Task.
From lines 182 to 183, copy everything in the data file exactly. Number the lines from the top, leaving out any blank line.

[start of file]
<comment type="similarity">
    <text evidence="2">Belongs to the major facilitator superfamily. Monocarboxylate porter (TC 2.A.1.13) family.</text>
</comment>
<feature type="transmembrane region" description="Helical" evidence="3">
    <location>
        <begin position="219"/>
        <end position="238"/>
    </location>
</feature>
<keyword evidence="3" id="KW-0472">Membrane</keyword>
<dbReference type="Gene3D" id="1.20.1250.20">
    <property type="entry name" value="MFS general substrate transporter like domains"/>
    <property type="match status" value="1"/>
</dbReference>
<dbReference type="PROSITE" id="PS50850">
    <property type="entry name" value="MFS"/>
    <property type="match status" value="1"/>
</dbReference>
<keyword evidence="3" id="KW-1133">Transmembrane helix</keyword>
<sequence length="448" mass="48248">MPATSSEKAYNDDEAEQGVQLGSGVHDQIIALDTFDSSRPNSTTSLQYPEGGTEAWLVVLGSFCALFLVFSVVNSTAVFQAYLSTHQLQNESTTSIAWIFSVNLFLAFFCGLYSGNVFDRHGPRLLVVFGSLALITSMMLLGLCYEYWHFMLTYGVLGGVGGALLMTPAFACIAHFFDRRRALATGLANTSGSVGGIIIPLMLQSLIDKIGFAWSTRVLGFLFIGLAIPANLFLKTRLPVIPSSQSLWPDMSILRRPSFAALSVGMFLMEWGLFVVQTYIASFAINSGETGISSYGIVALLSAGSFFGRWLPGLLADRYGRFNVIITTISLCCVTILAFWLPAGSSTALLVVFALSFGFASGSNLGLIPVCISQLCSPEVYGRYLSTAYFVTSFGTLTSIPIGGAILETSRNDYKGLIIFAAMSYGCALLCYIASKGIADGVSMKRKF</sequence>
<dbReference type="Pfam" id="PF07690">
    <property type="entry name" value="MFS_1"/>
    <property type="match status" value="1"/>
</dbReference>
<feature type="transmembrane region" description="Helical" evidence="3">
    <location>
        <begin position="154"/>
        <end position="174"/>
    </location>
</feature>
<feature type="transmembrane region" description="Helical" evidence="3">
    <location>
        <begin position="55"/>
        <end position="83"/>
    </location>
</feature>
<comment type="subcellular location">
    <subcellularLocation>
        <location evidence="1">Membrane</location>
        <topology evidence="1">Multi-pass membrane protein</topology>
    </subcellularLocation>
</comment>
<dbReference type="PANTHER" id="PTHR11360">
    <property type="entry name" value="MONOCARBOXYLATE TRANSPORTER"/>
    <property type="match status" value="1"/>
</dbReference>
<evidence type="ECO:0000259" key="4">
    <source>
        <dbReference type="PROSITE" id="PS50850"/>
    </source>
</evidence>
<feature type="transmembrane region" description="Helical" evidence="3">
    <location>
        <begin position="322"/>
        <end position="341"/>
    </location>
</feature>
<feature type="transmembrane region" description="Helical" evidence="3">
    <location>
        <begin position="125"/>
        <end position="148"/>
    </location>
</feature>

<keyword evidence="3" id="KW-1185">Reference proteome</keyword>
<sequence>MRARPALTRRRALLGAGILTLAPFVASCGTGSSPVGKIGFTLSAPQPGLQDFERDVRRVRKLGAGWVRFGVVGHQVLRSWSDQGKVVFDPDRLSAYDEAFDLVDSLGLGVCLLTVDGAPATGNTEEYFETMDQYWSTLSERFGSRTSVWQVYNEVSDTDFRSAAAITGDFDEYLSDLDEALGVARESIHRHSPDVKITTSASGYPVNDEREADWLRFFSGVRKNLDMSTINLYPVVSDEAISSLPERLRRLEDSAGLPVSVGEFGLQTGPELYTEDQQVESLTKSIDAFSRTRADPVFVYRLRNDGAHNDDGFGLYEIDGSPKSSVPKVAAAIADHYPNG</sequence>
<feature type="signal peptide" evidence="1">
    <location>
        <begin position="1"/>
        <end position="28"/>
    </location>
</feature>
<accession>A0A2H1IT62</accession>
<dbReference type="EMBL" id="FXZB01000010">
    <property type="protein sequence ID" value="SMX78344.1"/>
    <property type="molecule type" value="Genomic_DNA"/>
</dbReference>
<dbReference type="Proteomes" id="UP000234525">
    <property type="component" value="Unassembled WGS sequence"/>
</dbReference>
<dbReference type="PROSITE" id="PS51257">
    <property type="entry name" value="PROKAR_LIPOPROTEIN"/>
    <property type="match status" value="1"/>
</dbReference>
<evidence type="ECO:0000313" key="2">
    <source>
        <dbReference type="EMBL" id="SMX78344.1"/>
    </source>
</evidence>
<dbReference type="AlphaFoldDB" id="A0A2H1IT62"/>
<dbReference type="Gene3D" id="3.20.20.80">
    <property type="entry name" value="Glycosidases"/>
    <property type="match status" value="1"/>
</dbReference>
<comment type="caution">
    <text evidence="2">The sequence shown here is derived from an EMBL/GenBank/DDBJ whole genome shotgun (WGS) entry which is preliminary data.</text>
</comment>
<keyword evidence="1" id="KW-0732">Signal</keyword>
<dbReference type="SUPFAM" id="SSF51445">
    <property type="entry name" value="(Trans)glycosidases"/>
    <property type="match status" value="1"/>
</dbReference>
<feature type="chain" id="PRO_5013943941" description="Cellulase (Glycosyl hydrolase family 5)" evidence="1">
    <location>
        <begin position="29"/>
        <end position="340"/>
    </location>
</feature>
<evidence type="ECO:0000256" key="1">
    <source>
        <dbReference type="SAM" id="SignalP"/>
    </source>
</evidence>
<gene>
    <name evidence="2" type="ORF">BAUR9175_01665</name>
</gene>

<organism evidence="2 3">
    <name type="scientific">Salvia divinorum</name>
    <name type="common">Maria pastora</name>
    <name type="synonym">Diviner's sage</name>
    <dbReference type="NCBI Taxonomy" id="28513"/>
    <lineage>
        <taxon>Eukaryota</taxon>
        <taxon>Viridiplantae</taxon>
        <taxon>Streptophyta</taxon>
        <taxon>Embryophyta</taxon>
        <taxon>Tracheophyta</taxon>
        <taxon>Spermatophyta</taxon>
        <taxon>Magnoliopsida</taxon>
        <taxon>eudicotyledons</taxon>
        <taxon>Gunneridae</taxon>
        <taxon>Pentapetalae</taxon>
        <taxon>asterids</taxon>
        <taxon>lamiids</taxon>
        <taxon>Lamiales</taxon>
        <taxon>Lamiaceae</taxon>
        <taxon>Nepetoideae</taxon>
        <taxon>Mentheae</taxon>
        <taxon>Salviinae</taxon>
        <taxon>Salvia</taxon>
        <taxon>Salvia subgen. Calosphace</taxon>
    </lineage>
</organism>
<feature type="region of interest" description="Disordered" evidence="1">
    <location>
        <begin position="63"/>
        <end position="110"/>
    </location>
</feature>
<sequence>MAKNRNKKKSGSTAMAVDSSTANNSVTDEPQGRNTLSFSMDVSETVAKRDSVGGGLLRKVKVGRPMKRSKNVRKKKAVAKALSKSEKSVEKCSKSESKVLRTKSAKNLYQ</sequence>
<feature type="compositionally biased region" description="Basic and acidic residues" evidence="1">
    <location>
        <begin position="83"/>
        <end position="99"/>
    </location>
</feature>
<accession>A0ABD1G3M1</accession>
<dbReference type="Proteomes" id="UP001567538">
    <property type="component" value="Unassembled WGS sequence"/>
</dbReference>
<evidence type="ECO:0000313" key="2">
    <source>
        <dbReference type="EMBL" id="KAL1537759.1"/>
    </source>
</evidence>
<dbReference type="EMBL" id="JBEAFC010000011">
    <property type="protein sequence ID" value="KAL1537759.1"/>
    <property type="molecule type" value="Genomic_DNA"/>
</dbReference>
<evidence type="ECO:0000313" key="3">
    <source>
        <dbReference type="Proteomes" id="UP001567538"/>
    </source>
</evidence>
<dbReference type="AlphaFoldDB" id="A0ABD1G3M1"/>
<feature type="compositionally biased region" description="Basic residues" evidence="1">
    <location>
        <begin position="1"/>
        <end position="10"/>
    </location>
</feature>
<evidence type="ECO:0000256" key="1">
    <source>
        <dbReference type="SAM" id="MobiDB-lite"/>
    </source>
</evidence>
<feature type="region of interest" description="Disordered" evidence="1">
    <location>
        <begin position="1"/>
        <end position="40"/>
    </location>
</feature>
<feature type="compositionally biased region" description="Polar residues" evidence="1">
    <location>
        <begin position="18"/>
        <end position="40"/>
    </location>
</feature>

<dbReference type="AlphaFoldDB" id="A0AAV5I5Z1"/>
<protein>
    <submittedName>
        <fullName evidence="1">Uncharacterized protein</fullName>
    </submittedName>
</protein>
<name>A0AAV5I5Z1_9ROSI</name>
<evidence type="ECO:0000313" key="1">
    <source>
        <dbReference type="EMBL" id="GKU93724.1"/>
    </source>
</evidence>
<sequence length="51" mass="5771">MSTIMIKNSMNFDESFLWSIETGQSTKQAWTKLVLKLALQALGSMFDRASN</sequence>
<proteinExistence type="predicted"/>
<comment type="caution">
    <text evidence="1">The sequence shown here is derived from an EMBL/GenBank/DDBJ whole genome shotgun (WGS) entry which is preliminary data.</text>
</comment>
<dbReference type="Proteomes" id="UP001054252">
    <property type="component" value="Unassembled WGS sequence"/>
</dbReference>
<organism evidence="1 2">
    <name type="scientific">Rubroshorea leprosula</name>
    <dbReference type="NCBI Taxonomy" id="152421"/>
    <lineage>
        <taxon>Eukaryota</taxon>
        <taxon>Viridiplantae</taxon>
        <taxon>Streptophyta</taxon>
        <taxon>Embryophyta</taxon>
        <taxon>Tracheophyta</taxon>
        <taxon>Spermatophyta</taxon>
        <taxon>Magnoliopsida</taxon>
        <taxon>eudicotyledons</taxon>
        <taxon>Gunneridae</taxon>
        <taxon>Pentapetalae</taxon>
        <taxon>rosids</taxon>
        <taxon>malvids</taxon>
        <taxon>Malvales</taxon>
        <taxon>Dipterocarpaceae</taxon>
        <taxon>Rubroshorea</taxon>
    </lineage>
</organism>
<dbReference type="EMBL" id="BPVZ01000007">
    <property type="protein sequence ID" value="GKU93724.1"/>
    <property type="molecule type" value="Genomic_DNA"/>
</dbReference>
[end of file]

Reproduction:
    <source>
        <dbReference type="SAM" id="MobiDB-lite"/>